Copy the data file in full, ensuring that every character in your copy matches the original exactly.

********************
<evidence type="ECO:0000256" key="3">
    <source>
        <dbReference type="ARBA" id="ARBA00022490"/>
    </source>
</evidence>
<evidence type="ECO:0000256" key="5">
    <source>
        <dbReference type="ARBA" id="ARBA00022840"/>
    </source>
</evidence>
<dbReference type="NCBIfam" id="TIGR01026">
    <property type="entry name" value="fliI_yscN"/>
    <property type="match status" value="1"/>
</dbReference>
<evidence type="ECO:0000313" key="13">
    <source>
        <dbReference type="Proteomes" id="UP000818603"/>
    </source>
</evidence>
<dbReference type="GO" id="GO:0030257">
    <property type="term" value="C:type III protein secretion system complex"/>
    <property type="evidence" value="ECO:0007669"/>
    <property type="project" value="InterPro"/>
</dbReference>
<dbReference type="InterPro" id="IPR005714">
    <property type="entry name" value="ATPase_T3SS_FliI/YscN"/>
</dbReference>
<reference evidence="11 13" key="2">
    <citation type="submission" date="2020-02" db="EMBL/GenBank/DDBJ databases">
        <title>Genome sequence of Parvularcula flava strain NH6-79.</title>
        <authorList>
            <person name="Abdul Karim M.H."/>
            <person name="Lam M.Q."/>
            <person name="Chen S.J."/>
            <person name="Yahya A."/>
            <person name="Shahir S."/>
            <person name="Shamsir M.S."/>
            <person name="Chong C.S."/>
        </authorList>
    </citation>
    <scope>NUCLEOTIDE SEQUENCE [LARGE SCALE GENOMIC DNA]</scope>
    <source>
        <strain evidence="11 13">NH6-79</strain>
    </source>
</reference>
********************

<evidence type="ECO:0000256" key="3">
    <source>
        <dbReference type="ARBA" id="ARBA00022490"/>
    </source>
</evidence>
<evidence type="ECO:0000256" key="5">
    <source>
        <dbReference type="ARBA" id="ARBA00022840"/>
    </source>
</evidence>
<dbReference type="NCBIfam" id="TIGR01026">
    <property type="entry name" value="fliI_yscN"/>
    <property type="match status" value="1"/>
</dbReference>
<evidence type="ECO:0000313" key="13">
    <source>
        <dbReference type="Proteomes" id="UP000818603"/>
    </source>
</evidence>
<dbReference type="GO" id="GO:0030257">
    <property type="term" value="C:type III protein secretion system complex"/>
    <property type="evidence" value="ECO:0007669"/>
    <property type="project" value="InterPro"/>
</dbReference>
<dbReference type="InterPro" id="IPR005714">
    <property type="entry name" value="ATPase_T3SS_FliI/YscN"/>
</dbReference>
<reference evidence="11 13" key="2">
    <citation type="submission" date="2020-02" db="EMBL/GenBank/DDBJ databases">
        <title>Genome sequence of Parvularcula flava strain NH6-79.</title>
        <authorList>
            <person name="Abdul Karim M.H."/>
            <person name="Lam M.Q."/>
            <person name="Chen S.J."/>
            <person name="Yahya A."/>
            <person name="Shahir S."/>
            <person name="Shamsir M.S."/>
            <person name="Chong C.S."/>
        </authorList>
    </citation>
    <scope>NUCLEOTIDE SEQUENCE [LARGE SCALE GENOMIC DNA]</scope>
    <source>
        <strain evidence="11 13">NH6-79</strain>
    </source>
</reference>